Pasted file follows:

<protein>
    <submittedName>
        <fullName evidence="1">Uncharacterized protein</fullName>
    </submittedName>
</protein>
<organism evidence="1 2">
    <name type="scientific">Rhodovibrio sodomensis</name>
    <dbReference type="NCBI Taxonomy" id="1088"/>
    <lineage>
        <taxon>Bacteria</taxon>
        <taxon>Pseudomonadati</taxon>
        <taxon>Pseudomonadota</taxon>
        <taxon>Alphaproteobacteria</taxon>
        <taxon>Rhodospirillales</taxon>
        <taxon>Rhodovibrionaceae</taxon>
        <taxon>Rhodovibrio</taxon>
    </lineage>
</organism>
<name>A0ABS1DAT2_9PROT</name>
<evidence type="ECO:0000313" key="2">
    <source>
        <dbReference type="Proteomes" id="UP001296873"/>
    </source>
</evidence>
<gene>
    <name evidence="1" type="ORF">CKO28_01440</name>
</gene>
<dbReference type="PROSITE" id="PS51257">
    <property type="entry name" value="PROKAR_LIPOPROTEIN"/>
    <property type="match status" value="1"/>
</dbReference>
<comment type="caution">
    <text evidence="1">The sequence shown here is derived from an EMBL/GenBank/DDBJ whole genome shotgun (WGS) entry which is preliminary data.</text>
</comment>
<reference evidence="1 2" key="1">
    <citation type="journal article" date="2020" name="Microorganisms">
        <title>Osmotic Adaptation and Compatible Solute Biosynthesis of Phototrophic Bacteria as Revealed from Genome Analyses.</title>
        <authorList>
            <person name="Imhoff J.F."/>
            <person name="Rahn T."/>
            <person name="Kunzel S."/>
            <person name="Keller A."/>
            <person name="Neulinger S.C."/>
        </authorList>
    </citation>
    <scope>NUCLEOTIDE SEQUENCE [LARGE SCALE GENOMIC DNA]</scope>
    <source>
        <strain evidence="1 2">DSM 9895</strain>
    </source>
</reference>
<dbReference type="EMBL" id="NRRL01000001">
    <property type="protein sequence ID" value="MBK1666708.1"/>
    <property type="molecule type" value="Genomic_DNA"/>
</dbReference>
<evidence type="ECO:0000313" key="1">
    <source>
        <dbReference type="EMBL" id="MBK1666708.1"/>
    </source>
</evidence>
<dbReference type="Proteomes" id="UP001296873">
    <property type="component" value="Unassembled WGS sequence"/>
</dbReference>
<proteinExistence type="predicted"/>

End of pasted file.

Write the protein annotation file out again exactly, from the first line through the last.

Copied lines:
<protein>
    <submittedName>
        <fullName evidence="1">Uncharacterized protein</fullName>
    </submittedName>
</protein>
<organism evidence="1 2">
    <name type="scientific">Rhodovibrio sodomensis</name>
    <dbReference type="NCBI Taxonomy" id="1088"/>
    <lineage>
        <taxon>Bacteria</taxon>
        <taxon>Pseudomonadati</taxon>
        <taxon>Pseudomonadota</taxon>
        <taxon>Alphaproteobacteria</taxon>
        <taxon>Rhodospirillales</taxon>
        <taxon>Rhodovibrionaceae</taxon>
        <taxon>Rhodovibrio</taxon>
    </lineage>
</organism>
<name>A0ABS1DAT2_9PROT</name>
<evidence type="ECO:0000313" key="2">
    <source>
        <dbReference type="Proteomes" id="UP001296873"/>
    </source>
</evidence>
<gene>
    <name evidence="1" type="ORF">CKO28_01440</name>
</gene>
<dbReference type="PROSITE" id="PS51257">
    <property type="entry name" value="PROKAR_LIPOPROTEIN"/>
    <property type="match status" value="1"/>
</dbReference>
<comment type="caution">
    <text evidence="1">The sequence shown here is derived from an EMBL/GenBank/DDBJ whole genome shotgun (WGS) entry which is preliminary data.</text>
</comment>
<reference evidence="1 2" key="1">
    <citation type="journal article" date="2020" name="Microorganisms">
        <title>Osmotic Adaptation and Compatible Solute Biosynthesis of Phototrophic Bacteria as Revealed from Genome Analyses.</title>
        <authorList>
            <person name="Imhoff J.F."/>
            <person name="Rahn T."/>
            <person name="Kunzel S."/>
            <person name="Keller A."/>
            <person name="Neulinger S.C."/>
        </authorList>
    </citation>
    <scope>NUCLEOTIDE SEQUENCE [LARGE SCALE GENOMIC DNA]</scope>
    <source>
        <strain evidence="1 2">DSM 9895</strain>
    </source>
</reference>
<dbReference type="EMBL" id="NRRL01000001">
    <property type="protein sequence ID" value="MBK1666708.1"/>
    <property type="molecule type" value="Genomic_DNA"/>
</dbReference>
<evidence type="ECO:0000313" key="1">
    <source>
        <dbReference type="EMBL" id="MBK1666708.1"/>
    </source>
</evidence>
<dbReference type="Proteomes" id="UP001296873">
    <property type="component" value="Unassembled WGS sequence"/>
</dbReference>
<proteinExistence type="predicted"/>